(My gratitude and apologies to Jane Austen and to her estate, especially for the bits lifted directly from Pride and Prejudice and Emma and mutilated)
It is a truth universally acknowledged that a single man not possession of a good cup of coffee in the morn's earliest hour must be in want of a steady nerve. However although he may be desirous of firm hand and full clarity of thought that the labours and burdens may put upon his back should ease, he may find that his thoughts shatter into a million shards of procrastination and indolence should the warm brew not grace his lips ere the first rush hour horseless omnibus rumble past his sitting room.
"My dear Mr Noudnic," Mr Surly GreyGuy exclaimed as he stood in the pantry, clutching an empty mason jar – that had just the previous morning contained a few small granules of coffee – to his bosom in dismay. "It would appear that we are no longer in possession of a single groundling of coffee!"
Noudnic, as he was a cat, remained silent. Indeed, the only acknowledgement he gave to his companion's dilemma was an enormous, languorous stretch, spreading his tiny claws for all the world to see before curling into a warm ball followed by an impertinent stillness, aside from small movements of his ears, twitching to the rhythmic clicks of the stiletto heels of the transsexual ladies of the evening on the pavement outside as they made their weary way home from a full night's employ.
"I cannot say, sir, why it is that I bear to let you remain in my company! You bring neither labour nor indeed account to the household!" Surly spat at the fainéant feline as he stormed through his small lodgings in search or proper attire for the purchase of coffee. Once assembled, and looking as if he had simply plunged himself into a closet and hastily donned whatever stray item he may have grasped – as chance is the bearer of all felicity, this happened to be the style of the time – he departed for the apothecary, dishevelled and irritable.
As was his habitual preference, Surly had arisen with the days earliest chiming and, although befuddled the cause of which was his potent attachment to coffee and its sudden the lack, strode with alacrity towards the apothecary. Hastily braced by the slight morning breeze and the sun's fresh rays of the new day, this was indeed the most felicitous, the most perfect and profound instant in which to live one's life. No groaning horseless streetcar or shrieking madperson shambling across the street could mar the rapturous transport he felt as he made his way through the drowsy neighbourhood as it awoke into dawn's embrace.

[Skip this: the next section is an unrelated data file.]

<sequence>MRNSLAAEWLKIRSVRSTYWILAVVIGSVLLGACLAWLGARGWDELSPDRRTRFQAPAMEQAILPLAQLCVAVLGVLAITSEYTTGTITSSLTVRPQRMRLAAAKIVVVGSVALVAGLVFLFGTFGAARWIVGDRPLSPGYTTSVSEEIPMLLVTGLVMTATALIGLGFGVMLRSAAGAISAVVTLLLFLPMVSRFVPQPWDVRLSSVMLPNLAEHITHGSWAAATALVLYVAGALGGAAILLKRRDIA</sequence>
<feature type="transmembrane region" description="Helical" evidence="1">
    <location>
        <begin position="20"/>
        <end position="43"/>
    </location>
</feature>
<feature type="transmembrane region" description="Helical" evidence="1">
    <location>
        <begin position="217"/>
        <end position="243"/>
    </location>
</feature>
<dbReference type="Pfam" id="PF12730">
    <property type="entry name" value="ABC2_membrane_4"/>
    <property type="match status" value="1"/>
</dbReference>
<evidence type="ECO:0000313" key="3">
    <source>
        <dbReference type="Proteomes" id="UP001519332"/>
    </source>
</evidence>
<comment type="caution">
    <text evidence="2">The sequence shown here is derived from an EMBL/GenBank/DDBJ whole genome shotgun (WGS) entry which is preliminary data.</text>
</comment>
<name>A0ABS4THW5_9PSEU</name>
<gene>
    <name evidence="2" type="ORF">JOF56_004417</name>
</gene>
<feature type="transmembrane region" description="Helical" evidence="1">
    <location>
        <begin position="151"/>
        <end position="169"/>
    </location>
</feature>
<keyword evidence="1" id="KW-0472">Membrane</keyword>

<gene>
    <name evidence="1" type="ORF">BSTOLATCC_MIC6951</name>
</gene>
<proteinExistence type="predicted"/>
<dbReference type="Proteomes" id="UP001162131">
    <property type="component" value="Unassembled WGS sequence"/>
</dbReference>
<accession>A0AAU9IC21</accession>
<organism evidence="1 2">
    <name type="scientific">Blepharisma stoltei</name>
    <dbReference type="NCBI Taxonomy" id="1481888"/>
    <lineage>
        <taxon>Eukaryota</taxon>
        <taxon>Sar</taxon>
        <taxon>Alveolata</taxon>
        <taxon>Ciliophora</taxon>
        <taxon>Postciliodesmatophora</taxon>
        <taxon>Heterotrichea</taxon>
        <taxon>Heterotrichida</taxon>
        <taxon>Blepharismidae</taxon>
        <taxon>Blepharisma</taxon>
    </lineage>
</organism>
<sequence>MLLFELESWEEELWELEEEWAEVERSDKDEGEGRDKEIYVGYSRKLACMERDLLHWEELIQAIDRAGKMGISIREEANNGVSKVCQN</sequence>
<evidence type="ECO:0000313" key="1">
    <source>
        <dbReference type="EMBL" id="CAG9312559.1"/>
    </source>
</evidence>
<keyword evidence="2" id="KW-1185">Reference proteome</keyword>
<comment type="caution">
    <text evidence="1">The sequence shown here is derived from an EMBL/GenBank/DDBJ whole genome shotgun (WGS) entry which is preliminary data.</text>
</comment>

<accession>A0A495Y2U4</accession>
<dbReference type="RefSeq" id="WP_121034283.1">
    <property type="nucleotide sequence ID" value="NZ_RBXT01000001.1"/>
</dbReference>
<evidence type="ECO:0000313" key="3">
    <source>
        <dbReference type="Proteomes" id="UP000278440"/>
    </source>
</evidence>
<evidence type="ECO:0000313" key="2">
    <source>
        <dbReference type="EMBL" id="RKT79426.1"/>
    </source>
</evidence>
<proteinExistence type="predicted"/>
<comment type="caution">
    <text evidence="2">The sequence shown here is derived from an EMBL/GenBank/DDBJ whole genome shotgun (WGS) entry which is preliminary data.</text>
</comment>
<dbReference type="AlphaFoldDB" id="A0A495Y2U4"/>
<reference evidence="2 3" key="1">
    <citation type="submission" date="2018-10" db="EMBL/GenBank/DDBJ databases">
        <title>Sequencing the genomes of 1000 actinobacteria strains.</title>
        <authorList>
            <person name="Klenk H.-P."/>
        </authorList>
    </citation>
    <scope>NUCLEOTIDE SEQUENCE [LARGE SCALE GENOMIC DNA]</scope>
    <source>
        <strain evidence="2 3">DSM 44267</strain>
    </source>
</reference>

He rounded a corner and spied in the distance the Don Valley – Toronto's beautiful gateway, a verdant valley parkway snaking through the centre of the giant city, lulling travellers to the presumption that their long voyage was far from its wearied completion when – all of a sudden – they emerged into the full riotous cacophony of the very heart of the grand metropolis! He had resided in other city's – in calm, stately Winnipeg, settling into its golden years, and in impish, irrepressible Montreal, a beautiful confidant – but of all the times to be alive and all of all the localities to while away one's time, how fortunate that it should come to pass here where his gratitude for the moment was an undeniable joy, he mused as he entered to apothecary to do his purchase.
Later he would remark that the coffee was very much like other cups of coffee, where the consumer has no taste for finery and aroma; and Mr Noudnic lolled in his corner chair and sighed at the inadequacies of the human spirit. But in spite of these deficiencies, the wishes, the hopes, the confidence, the predictions of a tall man in his small Toronto lodgings, were fully answered in the happiness of of the union of the brew and the pleasant morning.
In which Jane Austen takes me to the corner store to buy coffee
June 13, 2006
posted by GreyGuy on 13.6.06 | Permalink |
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